The Economic Impact of Israel’s Separation Barrier
Extracts of a report of the Mission to the Humanitarian and Emergency Policy Group (HEPG) of the Local Aid Coordination Committee (LACC)

Israel's construction of the "Separation Barrier" is already negatively impacting the economies of the northern West Bank. The most seriously affected are the communities caught between the barrier and the Green Line. The key issue is isolation: The barrier is cutting off communities from their primary income streams, either within the West Bank or in Israel. To the extent that the barrier's course deviates from the Green Line, it has the potential to separate Palestinian communities from one another and/or from their agricultural lands, assets and markets. In addition to the anticipated loss of income (especially from agricultural activities), and the loss of income-generating assets, the barrier may cause other economic distortions, from shifts in production, to changes in domestic and local consumption patterns, and, potentially, encouraging a trend away from a money-based economy to barter.
The economic problems faced by these border communities are not new: Their relative prosperity has been steadily undermined over the last two years by curfew and closure. Access to jobs in Israel - once the primary source of income for many border communities - has been severely reduced. Income from commerce and manufacturing has fallen considerably, due to reduced purchases by workers formerly employed in Israel. Restrictions on travel within the West Bank and between the West Bank and Israel have limited the ability of customers from outside these communities to access other markets, while agricultural producers and manufacturers have been unable to regularly transport goods to markets elsewhere in the West Bank. In the face of declining employment in other sectors, agriculture has become a more important source of livelihood in this fertile region. However, the agricultural sector's ability to thrive is threatened by the barrier's construction.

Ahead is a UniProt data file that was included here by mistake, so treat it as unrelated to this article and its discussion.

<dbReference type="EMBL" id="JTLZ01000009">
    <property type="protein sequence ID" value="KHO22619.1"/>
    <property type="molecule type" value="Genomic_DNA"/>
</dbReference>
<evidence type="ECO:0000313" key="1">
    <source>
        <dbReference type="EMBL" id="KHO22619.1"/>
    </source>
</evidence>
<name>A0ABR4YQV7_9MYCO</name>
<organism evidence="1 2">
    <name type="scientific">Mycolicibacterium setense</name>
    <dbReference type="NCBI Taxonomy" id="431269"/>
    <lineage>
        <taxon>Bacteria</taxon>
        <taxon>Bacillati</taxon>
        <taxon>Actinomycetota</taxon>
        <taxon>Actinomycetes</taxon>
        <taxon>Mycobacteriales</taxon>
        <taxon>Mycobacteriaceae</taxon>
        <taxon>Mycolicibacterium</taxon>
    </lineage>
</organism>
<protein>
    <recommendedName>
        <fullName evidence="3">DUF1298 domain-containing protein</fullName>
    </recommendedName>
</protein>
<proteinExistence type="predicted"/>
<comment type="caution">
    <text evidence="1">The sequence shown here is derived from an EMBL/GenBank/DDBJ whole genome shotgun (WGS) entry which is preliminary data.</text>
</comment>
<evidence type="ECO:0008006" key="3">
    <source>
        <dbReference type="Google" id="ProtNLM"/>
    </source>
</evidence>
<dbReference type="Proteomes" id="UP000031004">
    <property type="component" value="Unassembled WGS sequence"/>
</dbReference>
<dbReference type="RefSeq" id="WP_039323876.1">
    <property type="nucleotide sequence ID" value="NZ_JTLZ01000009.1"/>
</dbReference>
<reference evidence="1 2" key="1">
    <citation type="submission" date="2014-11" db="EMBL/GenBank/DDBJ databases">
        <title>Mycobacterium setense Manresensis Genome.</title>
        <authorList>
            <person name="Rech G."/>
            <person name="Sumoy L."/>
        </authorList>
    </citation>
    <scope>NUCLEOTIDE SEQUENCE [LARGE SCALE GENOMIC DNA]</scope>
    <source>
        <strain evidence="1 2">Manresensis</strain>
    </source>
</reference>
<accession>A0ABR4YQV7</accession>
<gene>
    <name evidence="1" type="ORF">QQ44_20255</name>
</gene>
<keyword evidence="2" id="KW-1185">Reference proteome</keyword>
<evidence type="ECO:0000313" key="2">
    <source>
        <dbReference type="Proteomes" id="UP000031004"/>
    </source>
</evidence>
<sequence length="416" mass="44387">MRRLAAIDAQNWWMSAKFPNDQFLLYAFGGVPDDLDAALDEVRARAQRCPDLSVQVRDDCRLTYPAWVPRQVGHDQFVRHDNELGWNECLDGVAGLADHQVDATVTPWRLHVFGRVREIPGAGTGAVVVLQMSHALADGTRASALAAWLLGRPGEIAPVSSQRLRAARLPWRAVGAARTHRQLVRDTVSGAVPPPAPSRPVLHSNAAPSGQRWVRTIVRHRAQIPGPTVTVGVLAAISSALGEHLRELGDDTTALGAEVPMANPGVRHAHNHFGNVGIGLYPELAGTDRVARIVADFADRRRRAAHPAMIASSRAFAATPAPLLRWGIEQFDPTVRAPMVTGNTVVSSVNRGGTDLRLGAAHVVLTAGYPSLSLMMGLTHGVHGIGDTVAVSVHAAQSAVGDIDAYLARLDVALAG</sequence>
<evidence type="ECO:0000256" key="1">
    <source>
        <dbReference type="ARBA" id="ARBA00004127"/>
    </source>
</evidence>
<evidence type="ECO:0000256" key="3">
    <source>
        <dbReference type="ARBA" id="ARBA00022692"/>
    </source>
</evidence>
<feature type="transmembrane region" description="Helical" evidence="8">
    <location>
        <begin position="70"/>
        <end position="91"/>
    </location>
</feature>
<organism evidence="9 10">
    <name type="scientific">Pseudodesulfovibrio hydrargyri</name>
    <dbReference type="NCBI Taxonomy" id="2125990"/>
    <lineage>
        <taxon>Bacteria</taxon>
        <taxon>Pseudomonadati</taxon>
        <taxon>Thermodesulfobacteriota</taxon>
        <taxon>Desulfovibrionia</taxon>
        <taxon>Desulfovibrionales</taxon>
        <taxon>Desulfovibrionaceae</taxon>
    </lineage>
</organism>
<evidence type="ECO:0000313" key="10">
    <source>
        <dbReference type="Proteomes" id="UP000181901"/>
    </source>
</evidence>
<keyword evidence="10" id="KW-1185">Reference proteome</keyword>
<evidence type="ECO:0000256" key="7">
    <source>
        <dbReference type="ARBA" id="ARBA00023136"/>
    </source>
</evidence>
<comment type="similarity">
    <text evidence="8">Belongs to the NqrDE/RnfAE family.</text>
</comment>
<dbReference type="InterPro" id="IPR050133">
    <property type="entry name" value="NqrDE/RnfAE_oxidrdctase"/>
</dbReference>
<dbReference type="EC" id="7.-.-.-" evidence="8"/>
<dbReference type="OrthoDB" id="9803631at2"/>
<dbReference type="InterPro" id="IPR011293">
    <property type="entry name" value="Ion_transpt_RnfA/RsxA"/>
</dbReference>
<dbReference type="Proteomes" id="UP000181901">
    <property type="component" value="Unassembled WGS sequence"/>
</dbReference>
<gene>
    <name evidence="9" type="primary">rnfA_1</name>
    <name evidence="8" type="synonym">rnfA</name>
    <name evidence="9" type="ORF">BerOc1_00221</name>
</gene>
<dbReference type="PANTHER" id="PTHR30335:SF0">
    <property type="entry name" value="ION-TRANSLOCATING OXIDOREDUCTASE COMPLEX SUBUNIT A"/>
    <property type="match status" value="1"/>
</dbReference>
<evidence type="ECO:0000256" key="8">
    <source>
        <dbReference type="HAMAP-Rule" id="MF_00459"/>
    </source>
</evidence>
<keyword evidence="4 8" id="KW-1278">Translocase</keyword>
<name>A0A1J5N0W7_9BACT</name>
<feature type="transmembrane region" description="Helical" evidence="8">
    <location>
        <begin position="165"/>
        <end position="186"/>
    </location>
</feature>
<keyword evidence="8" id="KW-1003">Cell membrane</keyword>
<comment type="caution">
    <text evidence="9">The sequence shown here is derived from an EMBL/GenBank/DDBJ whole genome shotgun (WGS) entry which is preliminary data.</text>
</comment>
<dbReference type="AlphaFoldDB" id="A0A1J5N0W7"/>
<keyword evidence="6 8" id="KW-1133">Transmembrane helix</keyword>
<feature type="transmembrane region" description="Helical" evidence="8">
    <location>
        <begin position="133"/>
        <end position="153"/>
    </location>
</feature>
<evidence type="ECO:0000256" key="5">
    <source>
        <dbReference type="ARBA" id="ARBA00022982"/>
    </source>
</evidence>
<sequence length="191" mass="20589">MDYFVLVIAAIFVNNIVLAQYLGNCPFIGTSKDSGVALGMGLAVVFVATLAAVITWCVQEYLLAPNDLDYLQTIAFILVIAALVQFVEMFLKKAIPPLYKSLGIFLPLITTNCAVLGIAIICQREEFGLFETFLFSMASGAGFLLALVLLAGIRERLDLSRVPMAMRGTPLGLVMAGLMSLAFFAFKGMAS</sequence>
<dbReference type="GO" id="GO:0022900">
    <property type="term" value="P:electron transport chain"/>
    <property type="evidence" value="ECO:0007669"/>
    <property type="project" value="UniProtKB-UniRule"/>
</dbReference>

Population and Land Use in the Border Region
The three governorates most directly affected by the first phase of the barrier's construction are Jenin, Tulkarm and Qalqiliya, which have a combined population of approximately 500,000. This is about a quarter of the West Bank's total population, excluding Israeli-annexed East Jerusalem.
The total land surface of these three governorates makes up nearly 17.6 percent of the West Bank. Land use data for the year 2000 (the most recent available) shows that these three governorates have the greatest area under cultivation of any in the West Bank. Surprisingly, they are among the more urbanized, as well, with built-up areas - residential, commercial and industrial zones - covering 112 square kilometers (11.3 percent of their total area). This represents 21.1 percent of total built-up Palestinian areas in the West Bank. Israeli settlements cover 14 square kilometers (1.4 percent of the total area) within Jenin, Tulkarm and Qalqiliya. This accounts for just over 10 percent of the total built-up settlement area in the West Bank in 2000. (There are no figures for the amount of undeveloped land included in settlements.)
Agriculture is the greatest user of land in these three northern governorates, covering twice as much land as in the West Bank overall. On average, just under 25 percent of the total land in the West Bank is devoted to agricultural production. Jenin, Tulkarm, and Qalqiliya together account for 37 percent of all agricultural land in the West Bank. In 2000, they produced $220 million in agricultural output, 45.1 percent of total agricultural production in the West Bank. Per square kilometer of agricultural land, these governorates produced $430,000 in output - 40.8 percent greater output value per square kilometer than that of the other West Bank governorates.

Economic Conditions in the Northwestern Governorates
More than 40 percent of all West Bank private-sector establishments in the agricultural sector are located in the Jenin, Tulkarm, and Qalqiliya governorates. Similarly, the number of wells and irrigation networks is disproportionate to these governorates' 25 percent share of West Bank population.Also somewhat over-represented are the number of establishments engaged in wholesale or retail trade (including automobile repair), with this sector comprising more than half of all private establishments in the region. This is largely a result of the region's proximity to Israel and the Green Line. However, employment in these establishments is limited, averaging only one or two employees, as most are very small-scale, family-run shops. After commercial enterprises, manufacturing enterprises employ the largest number of residents in these governorates (about 12,000 people) but are also relatively small-scale - engaging on average four people per enterprise.